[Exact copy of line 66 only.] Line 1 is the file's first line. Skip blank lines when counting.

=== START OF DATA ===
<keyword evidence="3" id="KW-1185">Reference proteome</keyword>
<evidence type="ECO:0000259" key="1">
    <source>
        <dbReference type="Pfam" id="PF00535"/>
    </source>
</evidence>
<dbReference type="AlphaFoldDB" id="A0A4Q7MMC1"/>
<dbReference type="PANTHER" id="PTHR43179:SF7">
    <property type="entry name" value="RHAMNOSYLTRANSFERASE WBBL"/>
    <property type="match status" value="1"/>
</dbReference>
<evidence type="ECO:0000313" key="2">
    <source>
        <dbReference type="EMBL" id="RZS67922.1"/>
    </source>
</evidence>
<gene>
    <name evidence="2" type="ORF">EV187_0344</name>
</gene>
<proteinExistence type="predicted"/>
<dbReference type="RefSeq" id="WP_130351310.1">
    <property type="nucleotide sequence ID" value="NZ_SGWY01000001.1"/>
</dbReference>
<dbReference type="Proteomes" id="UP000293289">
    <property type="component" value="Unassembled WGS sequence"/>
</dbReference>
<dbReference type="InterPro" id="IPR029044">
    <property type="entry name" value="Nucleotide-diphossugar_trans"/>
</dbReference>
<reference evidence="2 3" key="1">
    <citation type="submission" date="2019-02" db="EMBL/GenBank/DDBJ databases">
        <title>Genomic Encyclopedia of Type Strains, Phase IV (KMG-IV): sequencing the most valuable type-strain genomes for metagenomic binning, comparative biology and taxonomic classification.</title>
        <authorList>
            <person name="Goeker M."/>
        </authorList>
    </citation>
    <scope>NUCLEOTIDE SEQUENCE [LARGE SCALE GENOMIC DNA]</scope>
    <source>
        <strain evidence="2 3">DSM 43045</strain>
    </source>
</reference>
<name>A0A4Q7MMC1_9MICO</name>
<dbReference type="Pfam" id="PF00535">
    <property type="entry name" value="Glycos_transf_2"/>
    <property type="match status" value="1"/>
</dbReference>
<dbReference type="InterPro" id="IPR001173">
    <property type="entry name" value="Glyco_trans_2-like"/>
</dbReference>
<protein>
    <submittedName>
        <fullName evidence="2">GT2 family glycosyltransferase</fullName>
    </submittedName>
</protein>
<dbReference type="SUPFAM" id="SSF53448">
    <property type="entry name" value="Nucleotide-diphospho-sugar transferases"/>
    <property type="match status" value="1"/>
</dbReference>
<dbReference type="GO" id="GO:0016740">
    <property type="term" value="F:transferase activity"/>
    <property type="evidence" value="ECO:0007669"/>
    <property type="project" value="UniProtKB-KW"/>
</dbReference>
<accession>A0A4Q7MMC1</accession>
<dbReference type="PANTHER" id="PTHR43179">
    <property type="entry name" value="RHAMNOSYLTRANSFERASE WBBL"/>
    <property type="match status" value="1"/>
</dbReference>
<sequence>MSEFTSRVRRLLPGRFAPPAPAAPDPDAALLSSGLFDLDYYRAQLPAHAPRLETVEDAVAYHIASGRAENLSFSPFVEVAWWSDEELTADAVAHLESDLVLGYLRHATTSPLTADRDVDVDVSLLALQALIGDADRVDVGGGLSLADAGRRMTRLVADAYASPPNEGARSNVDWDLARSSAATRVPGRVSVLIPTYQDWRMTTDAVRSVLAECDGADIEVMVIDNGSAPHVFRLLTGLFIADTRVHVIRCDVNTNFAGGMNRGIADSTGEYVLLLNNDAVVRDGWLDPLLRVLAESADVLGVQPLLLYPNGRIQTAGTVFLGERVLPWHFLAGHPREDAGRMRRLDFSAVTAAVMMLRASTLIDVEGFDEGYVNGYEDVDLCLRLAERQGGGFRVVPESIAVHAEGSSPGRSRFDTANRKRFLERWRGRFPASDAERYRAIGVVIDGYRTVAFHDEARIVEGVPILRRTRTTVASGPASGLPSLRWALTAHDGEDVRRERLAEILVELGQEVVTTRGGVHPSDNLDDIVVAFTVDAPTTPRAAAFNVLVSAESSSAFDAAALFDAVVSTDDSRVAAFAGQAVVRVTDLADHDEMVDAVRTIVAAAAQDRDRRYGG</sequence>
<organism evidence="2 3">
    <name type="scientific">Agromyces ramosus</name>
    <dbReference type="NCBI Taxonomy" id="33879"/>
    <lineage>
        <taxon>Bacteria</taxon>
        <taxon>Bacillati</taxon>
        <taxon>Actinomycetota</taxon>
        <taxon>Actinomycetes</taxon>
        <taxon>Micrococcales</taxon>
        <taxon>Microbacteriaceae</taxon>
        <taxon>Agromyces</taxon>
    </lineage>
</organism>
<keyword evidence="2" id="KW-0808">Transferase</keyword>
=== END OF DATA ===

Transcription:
    <property type="entry name" value="RHAMNOSYLTRANSFERASE WBBL"/>